Seven side-splitting Canadian TV comedies that you need to watch
A new generation of funny people are pumping out a cornucopia of sitcoms, satires and sketch shows—most of them set in Toronto. Here, a guide to the best of CanComedy’s TV explosion
The All-Female Farce
Baroness von Sketch Show
The four women on CBC’s all-female sketch series fuse the madcap wit of Kids in the Hall with a feminist edge. The breakneck sketches stretch from 15-second hits to three-minute scenes, alternating between droll absurdism (a “stitch and bitch” session between surgeons), observational comedy (a bit about embarrassing online passwords) and sharp political satire (a World Summit headed by women).
For fans of The anti-sexist satire of Inside Amy Schumer.
Breakout star Meredith MacNeill is a gifted physical comedian. In one sketch, she struggles haplessly to remove her clothes before a massage.
The Small-Town Send-Up
Last February, co-writers Jared Keeso and Jacob Tierney parlayed the hoser humour of Letterkenny, their popular web series about life in small-town Ontario, into CraveTV’s first original Canadian sitcom. Inspired by Keeso’s childhood in Listowel (population 7,000), the show follows two foul-mouthed hicks through breakups, birthday parties and bad ideas (like Fartbook, a fart-sharing website) in a tight-knit community where everyone is a hillbilly, skid, hockey player or Christian. The show is salty but warm, with genuine affection for its setting.
For fans of The pungent blue-collar Canadiana of Trailer Park Boys.
Breakout stars Keeso and Nathan Dales exude charisma and depth in roles that could have easily fallen into hick stereotypes.
The Weirdo Romp
Nirvanna the Band the Show
Two lovable losers dream of booking a concert at the Rivoli, a quest that leads them on a string of ludicrous misadventures across the city. Matt Johnson and Jay McCarrol’s wildly experimental show, adapted from their web series of the same name, is shot around Toronto, guerrilla style: they invade the Santa Claus parade, torment Rivoli patio patrons and provoke hilariously candid reactions from people who don’t realize they’re being filmed. And the series regularly breaks the fourth wall—in one episode, Matt and Jay argue over how best to fade to commercial.
For fans of The prank-show audacity of Da Ali G Show and cringe comedy of The Office.
Breakout star Johnson emerges as a Woody Allen–like auteur—he plays obnoxious a little too well.
The Mommy Manifesto
Workin’ Moms picks up where Girls leaves off. The cynically funny series follows four affluent, angst-ridden young professionals in Rosedale—including PR agent Kate, played by series creator Catherine Reitman (daughter of Ivan, sister of Jason)—as they graduate from prolonged adolescence to the rough respon-sibilities of motherhood. The best bits are subtle: quick-witted snipes and unapologetic banter about unplanned pregnancies, postpartum depression and the etiquette of pumping breast milk at the office.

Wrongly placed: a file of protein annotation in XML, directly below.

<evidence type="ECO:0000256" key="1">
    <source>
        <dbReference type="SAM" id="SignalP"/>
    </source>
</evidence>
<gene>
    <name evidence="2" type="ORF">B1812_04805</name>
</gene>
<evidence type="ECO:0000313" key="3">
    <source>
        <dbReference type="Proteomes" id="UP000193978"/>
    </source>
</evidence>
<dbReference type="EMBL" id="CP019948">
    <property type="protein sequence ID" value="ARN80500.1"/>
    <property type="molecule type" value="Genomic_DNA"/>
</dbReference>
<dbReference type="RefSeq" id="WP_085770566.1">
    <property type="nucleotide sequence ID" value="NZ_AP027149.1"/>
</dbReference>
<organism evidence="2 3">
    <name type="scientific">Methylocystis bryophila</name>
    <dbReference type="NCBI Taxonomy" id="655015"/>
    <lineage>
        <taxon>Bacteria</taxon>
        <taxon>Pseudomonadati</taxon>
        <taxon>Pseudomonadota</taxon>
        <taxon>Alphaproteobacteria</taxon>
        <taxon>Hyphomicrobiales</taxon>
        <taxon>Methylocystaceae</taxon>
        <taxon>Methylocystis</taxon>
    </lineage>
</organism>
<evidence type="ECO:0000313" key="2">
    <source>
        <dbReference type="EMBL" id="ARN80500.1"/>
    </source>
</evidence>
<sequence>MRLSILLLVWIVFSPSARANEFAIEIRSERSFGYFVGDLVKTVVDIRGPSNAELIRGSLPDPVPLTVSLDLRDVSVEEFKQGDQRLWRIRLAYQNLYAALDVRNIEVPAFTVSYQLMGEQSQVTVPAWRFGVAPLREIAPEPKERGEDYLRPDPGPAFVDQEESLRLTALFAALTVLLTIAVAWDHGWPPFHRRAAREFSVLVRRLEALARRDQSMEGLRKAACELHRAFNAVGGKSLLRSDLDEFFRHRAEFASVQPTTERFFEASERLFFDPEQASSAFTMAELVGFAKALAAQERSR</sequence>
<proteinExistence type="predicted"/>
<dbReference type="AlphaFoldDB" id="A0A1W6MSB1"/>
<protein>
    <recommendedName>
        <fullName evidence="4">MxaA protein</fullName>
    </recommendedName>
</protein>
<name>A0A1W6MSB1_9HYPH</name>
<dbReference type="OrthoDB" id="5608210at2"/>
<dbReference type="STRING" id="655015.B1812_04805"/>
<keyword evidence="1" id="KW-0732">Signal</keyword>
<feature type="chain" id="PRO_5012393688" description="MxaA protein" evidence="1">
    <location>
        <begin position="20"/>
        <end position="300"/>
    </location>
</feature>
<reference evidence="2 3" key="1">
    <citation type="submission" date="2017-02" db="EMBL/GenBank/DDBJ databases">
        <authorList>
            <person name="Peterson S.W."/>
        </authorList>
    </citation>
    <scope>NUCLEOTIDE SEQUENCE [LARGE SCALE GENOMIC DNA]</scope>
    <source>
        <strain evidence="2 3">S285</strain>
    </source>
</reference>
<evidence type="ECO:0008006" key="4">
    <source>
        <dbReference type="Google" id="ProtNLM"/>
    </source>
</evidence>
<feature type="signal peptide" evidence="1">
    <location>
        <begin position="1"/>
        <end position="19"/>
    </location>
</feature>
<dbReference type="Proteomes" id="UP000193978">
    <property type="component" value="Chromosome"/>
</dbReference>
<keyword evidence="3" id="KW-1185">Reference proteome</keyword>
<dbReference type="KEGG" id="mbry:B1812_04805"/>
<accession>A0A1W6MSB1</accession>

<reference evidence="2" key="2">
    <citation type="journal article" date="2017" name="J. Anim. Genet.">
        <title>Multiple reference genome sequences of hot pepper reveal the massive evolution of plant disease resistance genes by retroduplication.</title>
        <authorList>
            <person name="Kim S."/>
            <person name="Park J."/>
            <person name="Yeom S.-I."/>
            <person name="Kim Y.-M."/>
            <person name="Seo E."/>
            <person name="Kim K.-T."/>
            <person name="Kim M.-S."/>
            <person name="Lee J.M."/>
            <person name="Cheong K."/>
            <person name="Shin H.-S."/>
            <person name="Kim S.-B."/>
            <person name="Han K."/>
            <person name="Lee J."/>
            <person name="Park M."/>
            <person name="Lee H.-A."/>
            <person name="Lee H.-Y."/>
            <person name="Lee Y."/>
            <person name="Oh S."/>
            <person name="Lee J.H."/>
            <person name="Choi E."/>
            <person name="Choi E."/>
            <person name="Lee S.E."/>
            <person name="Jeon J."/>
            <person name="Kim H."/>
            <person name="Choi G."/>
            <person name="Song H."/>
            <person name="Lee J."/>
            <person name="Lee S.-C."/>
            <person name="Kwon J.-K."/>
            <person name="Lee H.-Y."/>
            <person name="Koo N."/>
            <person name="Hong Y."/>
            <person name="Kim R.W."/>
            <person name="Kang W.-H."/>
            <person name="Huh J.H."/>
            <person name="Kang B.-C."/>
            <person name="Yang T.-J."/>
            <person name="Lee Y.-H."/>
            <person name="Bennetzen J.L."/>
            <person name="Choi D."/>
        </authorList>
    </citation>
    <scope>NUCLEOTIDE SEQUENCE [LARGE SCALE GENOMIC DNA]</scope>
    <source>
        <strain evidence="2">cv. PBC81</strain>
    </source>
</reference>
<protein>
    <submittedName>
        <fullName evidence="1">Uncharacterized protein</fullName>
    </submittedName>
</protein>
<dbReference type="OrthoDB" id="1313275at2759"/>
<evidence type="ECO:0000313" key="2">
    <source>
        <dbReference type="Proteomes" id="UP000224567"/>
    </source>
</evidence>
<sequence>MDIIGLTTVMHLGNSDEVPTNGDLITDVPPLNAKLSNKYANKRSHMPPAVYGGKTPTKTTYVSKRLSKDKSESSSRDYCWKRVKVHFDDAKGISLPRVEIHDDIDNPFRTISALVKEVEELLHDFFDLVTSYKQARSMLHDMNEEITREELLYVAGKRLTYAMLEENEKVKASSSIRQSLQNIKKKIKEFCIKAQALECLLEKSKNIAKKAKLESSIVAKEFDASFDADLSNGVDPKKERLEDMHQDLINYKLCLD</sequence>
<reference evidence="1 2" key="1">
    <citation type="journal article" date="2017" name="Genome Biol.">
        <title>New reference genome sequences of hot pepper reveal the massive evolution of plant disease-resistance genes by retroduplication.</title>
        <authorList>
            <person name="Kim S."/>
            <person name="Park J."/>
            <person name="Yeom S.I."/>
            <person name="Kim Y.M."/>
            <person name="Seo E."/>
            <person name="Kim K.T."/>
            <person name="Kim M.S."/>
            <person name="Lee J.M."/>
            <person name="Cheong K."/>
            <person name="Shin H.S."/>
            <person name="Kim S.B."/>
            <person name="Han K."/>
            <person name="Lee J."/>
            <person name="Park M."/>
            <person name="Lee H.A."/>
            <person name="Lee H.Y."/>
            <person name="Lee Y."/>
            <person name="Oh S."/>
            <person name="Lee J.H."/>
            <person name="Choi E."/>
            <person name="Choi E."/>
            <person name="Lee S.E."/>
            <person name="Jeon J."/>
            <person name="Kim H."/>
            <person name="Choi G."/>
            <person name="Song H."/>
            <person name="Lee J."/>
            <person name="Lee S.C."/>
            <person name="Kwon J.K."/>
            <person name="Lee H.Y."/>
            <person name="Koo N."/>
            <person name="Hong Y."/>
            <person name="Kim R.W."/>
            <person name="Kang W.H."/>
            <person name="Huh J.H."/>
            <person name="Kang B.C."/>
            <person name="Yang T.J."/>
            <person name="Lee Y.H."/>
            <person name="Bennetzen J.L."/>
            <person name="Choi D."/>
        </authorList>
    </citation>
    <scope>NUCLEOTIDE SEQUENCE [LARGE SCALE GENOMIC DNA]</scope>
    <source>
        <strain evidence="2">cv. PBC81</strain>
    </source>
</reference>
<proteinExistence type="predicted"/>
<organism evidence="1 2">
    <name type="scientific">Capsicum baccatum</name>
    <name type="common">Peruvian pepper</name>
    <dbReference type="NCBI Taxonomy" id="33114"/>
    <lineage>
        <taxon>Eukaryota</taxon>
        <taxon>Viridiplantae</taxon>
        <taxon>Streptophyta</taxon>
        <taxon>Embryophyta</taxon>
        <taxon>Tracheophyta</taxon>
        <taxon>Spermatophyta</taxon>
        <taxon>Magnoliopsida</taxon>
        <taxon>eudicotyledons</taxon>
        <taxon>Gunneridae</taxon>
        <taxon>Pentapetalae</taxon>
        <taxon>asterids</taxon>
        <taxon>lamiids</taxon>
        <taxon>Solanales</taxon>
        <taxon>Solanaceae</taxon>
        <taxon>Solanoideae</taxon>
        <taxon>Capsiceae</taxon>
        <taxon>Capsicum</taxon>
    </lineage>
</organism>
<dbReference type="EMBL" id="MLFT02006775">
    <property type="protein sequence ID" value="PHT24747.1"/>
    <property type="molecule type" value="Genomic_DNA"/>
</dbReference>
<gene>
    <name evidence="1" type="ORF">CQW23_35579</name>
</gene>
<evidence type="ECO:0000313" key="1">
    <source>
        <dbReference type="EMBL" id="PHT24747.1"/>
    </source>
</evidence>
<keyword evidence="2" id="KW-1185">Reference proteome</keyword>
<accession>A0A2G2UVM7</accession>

For fans of The lifestyle porn of Sex and the City.
Breakout stars Juno Rinaldi overflows with off-kilter energy as the most unpredictable of the moms—in one episode, she falls out of a tree dressed like a princess.
The Snippy Newscast
Satirical news outlet the Beaverton, Canada’s mild-mannered answer to the Onion, is now Canada’s mild-mannered answer to The Daily Show. Hosts Miguel Rivas, Emma Hunter and a grab bag of other upcoming Canadian comedians deliver news—both local (Peter Mansbridge’s retirement) and international (Trumpageddon)—with a snarky Canuck slant, alternating in-studio stories with “field report” sketches that have an unpolished, high-school-pageant vibe. The anchors’ political truth bombs about Justin Trudeau, Indigenous rights and gay blood donors often land even harder than their jokes.
For fans of This Hour Has 22 Minutes and Andy Borowitz’s satirical New Yorker column.
Breakout star The show’s best deadpan comedian, Aisha Alfa, delivers snappy reports on stories like the new sex-ed curriculum.
The Millennial Comedy
Two best friends—both named Jennifer, both second–generation Asian-Canadians—struggle to adjust to -independence after moving out of their childhood homes: finding an apartment, skirting the advances of male neighbours, reassuring over-anxious parents. The lighthearted sitcom is low-key—more pleasant than laugh-out-loud funny—deriving its strongest moments from the likability of its goofy cast, and the familiar streets, bars and houses of its Little Italy setting.
For fans of The comfort-food comedy of Friends.
Breakout stars Through clever dialogue, co-creators Samantha Wan and Amanda Joy convey the easy chemistry of lifelong friends.
The Storefront Sitcom
Behind the counter at his Regent Park convenience store, middle-age Korean immigrant Appa Kim collides with patrons of every race, gender and orientation, while trying to relate to his own cosmopolitan Asian-Canadian children. Based on Ins Choi’s play—which toured nationally after sold-out runs at Soulpepper—Kim’s Convenience updates a comfortable sitcom format with gutsy plots and gags that reflect the diversity of a modern metropolis.
For fans of Fresh Off the Boat’s riffs on race, and King of Kensington, CBC’s other—albeit much older—shopkeeper sitcom in a multicultural neighbourhood.
Breakout star Paul Sun-Hyung Lee, a veteran Toronto character actor, finds his defining role in Appa, who rises above the Asian patriarch archetype.